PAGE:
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Review

Petal - Magic Gone

‘Magic Gone’ builds strength and resolve from the most vulnerable moments.
Petal - Magic Gone
Published: 6:55 pm, June 14, 2018
‘Magic Gone’ builds strength and resolve from the most vulnerable moments.

Label: Run For Cover
Released: 15th June 2018
Rating: ★★★★

Following a successful run of tours with the likes of Kevin Devine and Julien Baker, Petal returns with ‘Magic Gone’, ten tracks of assured songwriting and emotional depth. On her second album, having come out the other side of treatment for mental health issues, Petal’s Kiley Lotz is finding catharsis and clarity in her music. From the punky fuzz of ‘Better than You’ that opens the album to the closing strains of the ambitious ‘Stardust’, ‘Magic Gone’ builds strength and resolve from the most vulnerable moments.

Lotz tackles themes of isolation, mental illness and sexuality with a remarkable assurance, her strident vocals anchoring each track and driving the record forward. Stripped back to a softly strummed electric guitar, ‘I’m Sorry’ makes heart-break euphoric by its end, as a full band kicks in for the final chorus of the five-minute track. The confidence to dictate the sparse opening before inviting in the rhythm section speaks of Lotz’ growing accomplishment as a songwriter, which more than any of the instrumentals is the focus of ‘Magic Gone’.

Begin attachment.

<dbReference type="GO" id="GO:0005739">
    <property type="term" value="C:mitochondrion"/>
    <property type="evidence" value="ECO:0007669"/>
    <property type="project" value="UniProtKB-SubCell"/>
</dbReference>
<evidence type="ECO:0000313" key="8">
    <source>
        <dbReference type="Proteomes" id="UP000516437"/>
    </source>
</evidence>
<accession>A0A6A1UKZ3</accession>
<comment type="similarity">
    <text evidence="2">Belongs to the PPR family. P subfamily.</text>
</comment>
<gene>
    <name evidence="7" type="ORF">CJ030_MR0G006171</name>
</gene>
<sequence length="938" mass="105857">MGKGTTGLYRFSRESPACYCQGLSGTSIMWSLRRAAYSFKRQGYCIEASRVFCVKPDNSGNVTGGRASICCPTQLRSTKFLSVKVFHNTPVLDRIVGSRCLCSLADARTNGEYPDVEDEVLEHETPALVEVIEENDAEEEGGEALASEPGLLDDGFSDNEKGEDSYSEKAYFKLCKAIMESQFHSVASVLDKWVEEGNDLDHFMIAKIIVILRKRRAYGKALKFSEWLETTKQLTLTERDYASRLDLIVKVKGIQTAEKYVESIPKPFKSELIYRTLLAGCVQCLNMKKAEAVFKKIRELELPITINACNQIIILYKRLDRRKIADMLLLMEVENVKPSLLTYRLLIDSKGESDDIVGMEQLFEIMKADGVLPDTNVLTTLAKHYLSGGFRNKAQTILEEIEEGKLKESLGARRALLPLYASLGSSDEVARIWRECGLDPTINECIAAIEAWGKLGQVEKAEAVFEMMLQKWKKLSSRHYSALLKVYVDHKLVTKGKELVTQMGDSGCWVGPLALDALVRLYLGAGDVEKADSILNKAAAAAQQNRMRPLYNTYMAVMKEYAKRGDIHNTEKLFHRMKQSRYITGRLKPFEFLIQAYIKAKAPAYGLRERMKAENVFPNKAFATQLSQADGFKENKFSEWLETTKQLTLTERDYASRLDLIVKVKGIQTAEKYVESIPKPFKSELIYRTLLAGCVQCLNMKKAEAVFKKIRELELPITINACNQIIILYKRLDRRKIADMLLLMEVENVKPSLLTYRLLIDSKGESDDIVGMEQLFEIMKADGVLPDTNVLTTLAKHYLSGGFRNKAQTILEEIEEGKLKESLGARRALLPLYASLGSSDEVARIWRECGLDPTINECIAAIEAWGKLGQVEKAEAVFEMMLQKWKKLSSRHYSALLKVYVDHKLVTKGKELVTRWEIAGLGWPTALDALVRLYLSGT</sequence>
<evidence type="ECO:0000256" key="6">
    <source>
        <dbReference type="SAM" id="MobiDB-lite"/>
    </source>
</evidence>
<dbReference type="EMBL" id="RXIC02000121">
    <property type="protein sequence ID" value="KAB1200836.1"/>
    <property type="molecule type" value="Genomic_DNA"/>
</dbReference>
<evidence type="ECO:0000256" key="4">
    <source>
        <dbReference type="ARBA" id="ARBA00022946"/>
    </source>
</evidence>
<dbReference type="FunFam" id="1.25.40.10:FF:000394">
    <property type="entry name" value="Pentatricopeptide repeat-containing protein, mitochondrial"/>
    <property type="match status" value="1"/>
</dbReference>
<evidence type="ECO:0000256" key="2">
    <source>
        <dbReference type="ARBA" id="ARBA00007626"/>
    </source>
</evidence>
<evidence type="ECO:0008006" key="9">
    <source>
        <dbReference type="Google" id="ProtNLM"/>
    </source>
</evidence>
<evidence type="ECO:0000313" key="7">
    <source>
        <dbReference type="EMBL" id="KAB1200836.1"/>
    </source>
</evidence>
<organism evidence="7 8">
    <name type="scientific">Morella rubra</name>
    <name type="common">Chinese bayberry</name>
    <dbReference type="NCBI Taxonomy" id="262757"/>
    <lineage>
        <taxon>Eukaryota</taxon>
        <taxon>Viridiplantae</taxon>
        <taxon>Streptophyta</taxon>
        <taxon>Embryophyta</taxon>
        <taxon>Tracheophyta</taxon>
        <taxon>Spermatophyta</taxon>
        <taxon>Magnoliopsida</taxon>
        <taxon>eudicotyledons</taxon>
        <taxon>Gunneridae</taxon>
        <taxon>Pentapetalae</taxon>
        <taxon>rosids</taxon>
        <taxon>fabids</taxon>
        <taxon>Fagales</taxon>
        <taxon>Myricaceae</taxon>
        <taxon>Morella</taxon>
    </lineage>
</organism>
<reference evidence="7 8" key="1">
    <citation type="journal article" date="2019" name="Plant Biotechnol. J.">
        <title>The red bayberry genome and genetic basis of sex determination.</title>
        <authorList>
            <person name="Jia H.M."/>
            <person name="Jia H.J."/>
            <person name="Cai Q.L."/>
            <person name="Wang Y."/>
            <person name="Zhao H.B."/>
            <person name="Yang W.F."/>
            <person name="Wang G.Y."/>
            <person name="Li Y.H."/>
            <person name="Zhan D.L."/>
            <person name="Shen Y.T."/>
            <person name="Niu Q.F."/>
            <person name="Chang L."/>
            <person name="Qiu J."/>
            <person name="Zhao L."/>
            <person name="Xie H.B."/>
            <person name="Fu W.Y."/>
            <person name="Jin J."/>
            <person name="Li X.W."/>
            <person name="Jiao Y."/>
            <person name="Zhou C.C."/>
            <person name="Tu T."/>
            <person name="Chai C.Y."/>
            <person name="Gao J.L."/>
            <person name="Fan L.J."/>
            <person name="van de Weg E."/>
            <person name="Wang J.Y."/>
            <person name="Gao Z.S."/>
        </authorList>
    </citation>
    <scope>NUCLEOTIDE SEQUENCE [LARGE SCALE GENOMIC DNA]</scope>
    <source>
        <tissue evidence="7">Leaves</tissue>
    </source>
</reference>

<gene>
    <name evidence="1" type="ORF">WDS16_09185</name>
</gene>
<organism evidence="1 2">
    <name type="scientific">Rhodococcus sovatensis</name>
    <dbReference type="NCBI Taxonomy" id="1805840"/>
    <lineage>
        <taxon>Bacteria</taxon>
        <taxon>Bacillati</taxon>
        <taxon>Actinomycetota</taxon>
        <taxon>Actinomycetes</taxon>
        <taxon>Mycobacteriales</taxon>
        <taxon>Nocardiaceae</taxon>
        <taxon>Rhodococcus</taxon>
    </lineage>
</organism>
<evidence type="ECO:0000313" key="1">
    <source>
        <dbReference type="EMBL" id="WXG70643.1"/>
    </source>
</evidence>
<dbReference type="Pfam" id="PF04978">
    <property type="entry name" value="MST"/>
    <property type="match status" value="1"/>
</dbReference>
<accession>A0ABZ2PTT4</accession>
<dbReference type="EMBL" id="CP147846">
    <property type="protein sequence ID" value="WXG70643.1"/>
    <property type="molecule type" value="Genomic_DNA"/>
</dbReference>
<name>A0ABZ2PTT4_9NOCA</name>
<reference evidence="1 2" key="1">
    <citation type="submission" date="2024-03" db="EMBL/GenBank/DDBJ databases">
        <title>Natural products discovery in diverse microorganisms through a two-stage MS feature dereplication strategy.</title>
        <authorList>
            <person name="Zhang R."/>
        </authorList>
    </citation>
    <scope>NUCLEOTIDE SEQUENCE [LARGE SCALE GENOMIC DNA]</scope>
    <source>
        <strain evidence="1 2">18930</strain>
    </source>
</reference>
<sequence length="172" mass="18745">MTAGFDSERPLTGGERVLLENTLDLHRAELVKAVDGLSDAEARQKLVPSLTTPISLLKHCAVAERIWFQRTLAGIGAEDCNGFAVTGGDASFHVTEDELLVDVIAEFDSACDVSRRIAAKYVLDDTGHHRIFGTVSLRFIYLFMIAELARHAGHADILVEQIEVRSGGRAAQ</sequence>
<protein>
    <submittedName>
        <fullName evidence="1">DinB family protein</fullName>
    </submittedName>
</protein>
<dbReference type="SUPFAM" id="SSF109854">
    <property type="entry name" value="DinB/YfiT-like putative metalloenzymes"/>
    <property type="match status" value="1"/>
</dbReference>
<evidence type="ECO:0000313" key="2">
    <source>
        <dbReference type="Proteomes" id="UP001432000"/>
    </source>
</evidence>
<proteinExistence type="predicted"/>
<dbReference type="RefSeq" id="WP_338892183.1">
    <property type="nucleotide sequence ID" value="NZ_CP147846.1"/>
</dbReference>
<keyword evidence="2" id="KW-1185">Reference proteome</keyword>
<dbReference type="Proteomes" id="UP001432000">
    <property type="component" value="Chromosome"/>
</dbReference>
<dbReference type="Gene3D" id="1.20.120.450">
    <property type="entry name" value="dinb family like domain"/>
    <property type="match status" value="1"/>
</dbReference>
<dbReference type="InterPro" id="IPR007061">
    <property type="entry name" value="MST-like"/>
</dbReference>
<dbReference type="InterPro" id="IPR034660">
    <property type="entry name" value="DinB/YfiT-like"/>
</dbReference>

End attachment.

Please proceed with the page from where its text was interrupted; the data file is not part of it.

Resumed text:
With the first half of the record being written pre-treatment, the second half makes space for more sombre, reflective tracks, the piano-led ‘Something for Me’ in particular giving Julien Baker a run for her money in the emotional stakes.

Simple guitar phrases underpin the more bare-bones songs, providing a platform for Lotz’ affecting vocals, as on the pleading ‘Comfort’. The subtle background hiss of the title track, rather than being distracting, places the listener directly between Lotz and her band in the studio, creating the intimacy that this kind of record thrives off. That closeness permeates the record, drums captured close up and the thwack of plectrum on guitar coming through the mix. While ‘Magic Gone’ finds room for sadness and for regret, it is never allowed to manifest itself as defeat. Strength is the core of this record; strength in recovery, in coming out, and in learning from heartache.

Final track ‘Stardust’ is a triumph, managing a theatrical crescendo, as Lotz perfectly reflects the anguish of being young, broke and broken. ‘Magic Gone’ may be the album’s title, but there’s something special captured across these ten tracks. Dillon Eastoe

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